After the team was introduced (Kyle Wiltjer may have taken the cake for best dance intro), Calipari made a speech talking about the standard UK has set over the past two seasons, and how they hope to go further this season.
Then the 2011 Final Four banner was unfurled. Hey - it looks nice. And Rupp got very loud.
2011 Final Four Banner Video
I know I only watched a scrimmage where there was no defense played, but due to the tremendous athleticism on the floor (and the shooters! and the scorers! and the rebounders! oh my!) but I haven't been this excited about a team in a long while. These guys have so much potential, you can really see this becoming a national championship-type of team.
- This team is big. And long. Maybe more long than big, but wow they look athletic.
- Wiltjer has a gorgeous stroke from three. Just beautiful.
- Davis and Gilchrist are dunk freaks. Can't even explain it.
- With as many versatile players, this team will give others fits. Will be very hard to guard.
- Gilchrist is everywhere, all the time, rebounding and putting shots back up and in. And he also hit a three.
- Darius Miller shot the ball out of his mind (5 threes), and looked nothing but smooth on the court. Is it his time? Finally?
- Terrence Jones, combined with Davis, could form the best tandem on the low blocks in the country. Hear that Carolina? Yeah, I said it. Jones lobbed two (TWO) passes off the backboard to himself for monster slams. That's how much non-defense was being played.
- Davis added to his stellar evening of dunks and athletic moves by also canning a three. Nice. (Kevin Garnett, anyone?)
- This team will have no problems scoring. Barring injury, they will score in bunches and bunches. And they will be hard to defend.
- But the big question is: Will they guard anyone? It's much more fun to win games 100-60 than it is to win 100-99. If this team can play defense even nearly as good as last year's squad did in the postseason, these Cats will scare a lot of opponents.
WOW. JUST WOW
After I watched the scrimmage, I wondered how long it had been since I was this excited about a UK team. Cal's first year, maybe? I was definitely excited about Wall, but I didn't know about Cuz or Bledsoe. I was excited when Tubby brought in a No. 1 class with Randolph Morris, Joe Crawford and Rajon Rondo. Then add in transfer Patrick Sparks and toss in veteran Chuck Hayes and we had a great team.
But I'm really excited about this year. Really excited. With all of the recruits there Friday night, I just kept wondering why wouldn't a kid want to come to UK?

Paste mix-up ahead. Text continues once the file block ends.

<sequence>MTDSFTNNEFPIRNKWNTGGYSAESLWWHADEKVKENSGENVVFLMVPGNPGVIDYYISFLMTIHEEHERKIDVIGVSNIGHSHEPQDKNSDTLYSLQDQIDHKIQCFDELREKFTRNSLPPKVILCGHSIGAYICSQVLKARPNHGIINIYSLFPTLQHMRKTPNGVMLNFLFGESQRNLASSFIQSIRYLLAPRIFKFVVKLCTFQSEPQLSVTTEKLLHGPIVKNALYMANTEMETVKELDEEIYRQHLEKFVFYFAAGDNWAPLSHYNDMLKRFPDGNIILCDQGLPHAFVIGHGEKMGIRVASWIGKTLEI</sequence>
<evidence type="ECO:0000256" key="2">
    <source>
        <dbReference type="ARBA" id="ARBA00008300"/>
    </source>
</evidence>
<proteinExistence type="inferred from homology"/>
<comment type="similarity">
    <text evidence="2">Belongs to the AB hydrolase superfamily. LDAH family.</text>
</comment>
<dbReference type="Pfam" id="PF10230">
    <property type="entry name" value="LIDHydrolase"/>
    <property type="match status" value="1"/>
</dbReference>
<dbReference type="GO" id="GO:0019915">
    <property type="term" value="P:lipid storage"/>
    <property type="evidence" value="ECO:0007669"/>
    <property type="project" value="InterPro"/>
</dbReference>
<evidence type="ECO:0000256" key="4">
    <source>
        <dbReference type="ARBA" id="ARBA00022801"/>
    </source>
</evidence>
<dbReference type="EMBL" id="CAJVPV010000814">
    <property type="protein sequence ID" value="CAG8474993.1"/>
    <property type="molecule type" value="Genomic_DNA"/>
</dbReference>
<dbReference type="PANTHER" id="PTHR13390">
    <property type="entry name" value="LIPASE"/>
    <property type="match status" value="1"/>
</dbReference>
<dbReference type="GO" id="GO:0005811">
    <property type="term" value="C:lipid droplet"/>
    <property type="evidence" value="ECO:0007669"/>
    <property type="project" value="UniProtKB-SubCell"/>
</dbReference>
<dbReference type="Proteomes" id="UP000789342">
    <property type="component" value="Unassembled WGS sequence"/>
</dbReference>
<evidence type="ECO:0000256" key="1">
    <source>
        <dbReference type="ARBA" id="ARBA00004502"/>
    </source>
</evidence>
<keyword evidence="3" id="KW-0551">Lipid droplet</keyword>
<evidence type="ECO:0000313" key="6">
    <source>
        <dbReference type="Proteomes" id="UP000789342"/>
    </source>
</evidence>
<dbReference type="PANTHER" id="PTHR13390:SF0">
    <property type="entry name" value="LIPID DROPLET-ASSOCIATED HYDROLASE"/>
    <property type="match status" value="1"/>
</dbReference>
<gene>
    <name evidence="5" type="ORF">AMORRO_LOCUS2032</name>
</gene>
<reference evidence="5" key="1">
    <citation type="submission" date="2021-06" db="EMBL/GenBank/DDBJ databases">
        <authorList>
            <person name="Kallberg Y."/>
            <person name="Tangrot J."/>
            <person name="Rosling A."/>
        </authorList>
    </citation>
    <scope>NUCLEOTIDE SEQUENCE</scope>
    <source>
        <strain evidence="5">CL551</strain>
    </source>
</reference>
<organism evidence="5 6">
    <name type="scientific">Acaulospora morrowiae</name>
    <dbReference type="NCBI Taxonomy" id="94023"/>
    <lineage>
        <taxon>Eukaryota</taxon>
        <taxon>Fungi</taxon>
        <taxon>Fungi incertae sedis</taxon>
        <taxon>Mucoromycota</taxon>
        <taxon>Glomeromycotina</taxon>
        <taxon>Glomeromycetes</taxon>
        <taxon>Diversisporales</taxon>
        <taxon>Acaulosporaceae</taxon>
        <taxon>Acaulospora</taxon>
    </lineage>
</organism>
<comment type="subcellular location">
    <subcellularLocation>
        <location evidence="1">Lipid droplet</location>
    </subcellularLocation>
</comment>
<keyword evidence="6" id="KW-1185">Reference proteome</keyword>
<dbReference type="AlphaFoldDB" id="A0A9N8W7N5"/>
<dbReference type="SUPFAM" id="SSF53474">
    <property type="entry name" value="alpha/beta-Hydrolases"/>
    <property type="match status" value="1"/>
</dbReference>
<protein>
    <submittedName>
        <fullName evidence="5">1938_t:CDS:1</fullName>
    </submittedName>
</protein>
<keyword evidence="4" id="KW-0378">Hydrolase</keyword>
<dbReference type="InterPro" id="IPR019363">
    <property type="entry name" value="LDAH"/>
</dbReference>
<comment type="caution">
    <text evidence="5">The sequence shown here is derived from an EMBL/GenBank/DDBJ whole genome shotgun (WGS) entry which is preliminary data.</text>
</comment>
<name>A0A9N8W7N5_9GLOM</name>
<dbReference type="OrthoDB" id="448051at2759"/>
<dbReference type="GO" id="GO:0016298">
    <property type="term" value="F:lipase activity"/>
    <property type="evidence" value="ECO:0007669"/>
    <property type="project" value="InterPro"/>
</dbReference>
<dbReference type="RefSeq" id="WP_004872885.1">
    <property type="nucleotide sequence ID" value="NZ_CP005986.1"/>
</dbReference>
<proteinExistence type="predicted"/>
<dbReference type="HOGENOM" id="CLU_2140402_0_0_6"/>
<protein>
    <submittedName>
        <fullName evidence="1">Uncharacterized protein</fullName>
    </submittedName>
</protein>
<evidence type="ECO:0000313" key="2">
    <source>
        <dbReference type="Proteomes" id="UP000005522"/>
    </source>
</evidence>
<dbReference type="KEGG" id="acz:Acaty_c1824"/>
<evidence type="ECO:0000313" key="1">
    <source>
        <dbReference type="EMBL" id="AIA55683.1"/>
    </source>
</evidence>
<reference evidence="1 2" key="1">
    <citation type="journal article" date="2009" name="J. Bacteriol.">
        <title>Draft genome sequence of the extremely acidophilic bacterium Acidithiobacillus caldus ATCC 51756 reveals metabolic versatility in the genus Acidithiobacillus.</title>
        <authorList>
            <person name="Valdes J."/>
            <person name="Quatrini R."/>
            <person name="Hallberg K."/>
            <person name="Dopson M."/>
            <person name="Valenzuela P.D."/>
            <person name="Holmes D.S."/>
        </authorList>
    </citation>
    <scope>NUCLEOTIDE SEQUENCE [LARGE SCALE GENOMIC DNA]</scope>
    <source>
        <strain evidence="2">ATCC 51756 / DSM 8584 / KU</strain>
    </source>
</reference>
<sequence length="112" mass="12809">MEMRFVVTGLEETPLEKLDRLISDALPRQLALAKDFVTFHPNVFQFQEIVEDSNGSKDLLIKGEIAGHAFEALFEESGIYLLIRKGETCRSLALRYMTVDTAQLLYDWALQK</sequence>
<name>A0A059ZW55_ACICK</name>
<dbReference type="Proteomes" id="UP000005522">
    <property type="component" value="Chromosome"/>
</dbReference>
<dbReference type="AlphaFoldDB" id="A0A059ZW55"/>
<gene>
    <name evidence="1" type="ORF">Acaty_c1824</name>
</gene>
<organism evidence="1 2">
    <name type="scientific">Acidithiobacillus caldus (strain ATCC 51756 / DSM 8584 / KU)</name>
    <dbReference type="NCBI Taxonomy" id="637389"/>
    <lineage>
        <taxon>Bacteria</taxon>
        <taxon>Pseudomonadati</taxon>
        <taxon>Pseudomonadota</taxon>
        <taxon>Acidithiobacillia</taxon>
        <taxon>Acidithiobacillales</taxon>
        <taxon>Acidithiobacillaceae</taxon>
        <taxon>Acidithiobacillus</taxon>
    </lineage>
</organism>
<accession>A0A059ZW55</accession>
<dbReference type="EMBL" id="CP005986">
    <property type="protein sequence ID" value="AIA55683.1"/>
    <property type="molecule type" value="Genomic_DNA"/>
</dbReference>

-- Ryan Clark
2011 Big Blue Madness Highlights Video
- 2012 --Friday night was cause for joyous celebration in Lexington, as the Kentucky Wildcats basketball team kicked off its 2012-13 season with an extravagant Big Blue Madness event.
While the overarching point is supposed to be about the team's opening scrimmage, "Midnight Madness" has turned into a nationwide phenomenon for top-tier programs.
Essentially a blown-up pep rally, Big Blue Madness was an opportunity for the Wildcats to introduce fans to the newest crop of freshman and bask in the glory of the past.
For John Calipari, there are plenty of reasons to celebrate his accomplishments. Fresh off winning his first National Championship in 2012 (and eighth in school history), the Kentucky coach once again brings in the top recruiting class in the nation.
With both facets on display Friday night, here's a look at all the best moments from this year's Big Blue Madness.
Women's Coach Matthew Mitchell Does the MC Hammer Dance
I'm not quite sure what to say about that other than the fact it made me laugh possibly harder than I have my entire life.
Mitchell's dance, both horrifyingly awkward and endearing at the same time, makes you almost wish that Calipari would join him for a dance battle.
Nevertheless, Kentucky faithful came into Big Blue Madness wondering if Mitchell could top his dance moves from years prior and the women's coach came through in spades.
These events are about putting on a great show for the fans and there was perhaps no more entertaining moment than "Hammer Time" on Friday.
Willie Cauley-Stein Dunks On Nerlens Noel
Perhaps the most thrilling moment of the scrimmage portion of festivities came when Cauley-Stein took a beautiful behind-the-back pass from Archie Goodwin and threw down on the Wildcats' top recruit.
While it was certainly a friendly posterization, the two freshmen will be battling it out in practice all season long. With Round 1 in the books, I'm scoring it 10-8 in favor of Cauley-Stein.
Something tells me Noel will be getting his revenge sooner rather than later, though.
Amazing On-Court Promotional Video
Perhaps the most lavish segment of the evening came when workers spread out a projection screen over the court for a video that honored both Kentucky's past and present.
Seen in the video are seemingly draw-ups of past plays by great Kentucky players, including John Wall and Rajon Rondo, instead of your standard highlight reel.
Though it may have been a little confusing at first for those in attendance, that video was a stroke of absolute genius.
The Re-Raising of the Banners
Easily the best moment of the night, Kentucky brought back stars from previous National Championship teams to join Calipari in re-raising the banners to the rafters.
While this night was certainly about the kickoff of a new season, it was obvious that the Wildcats wanted to celebrate and honor the past.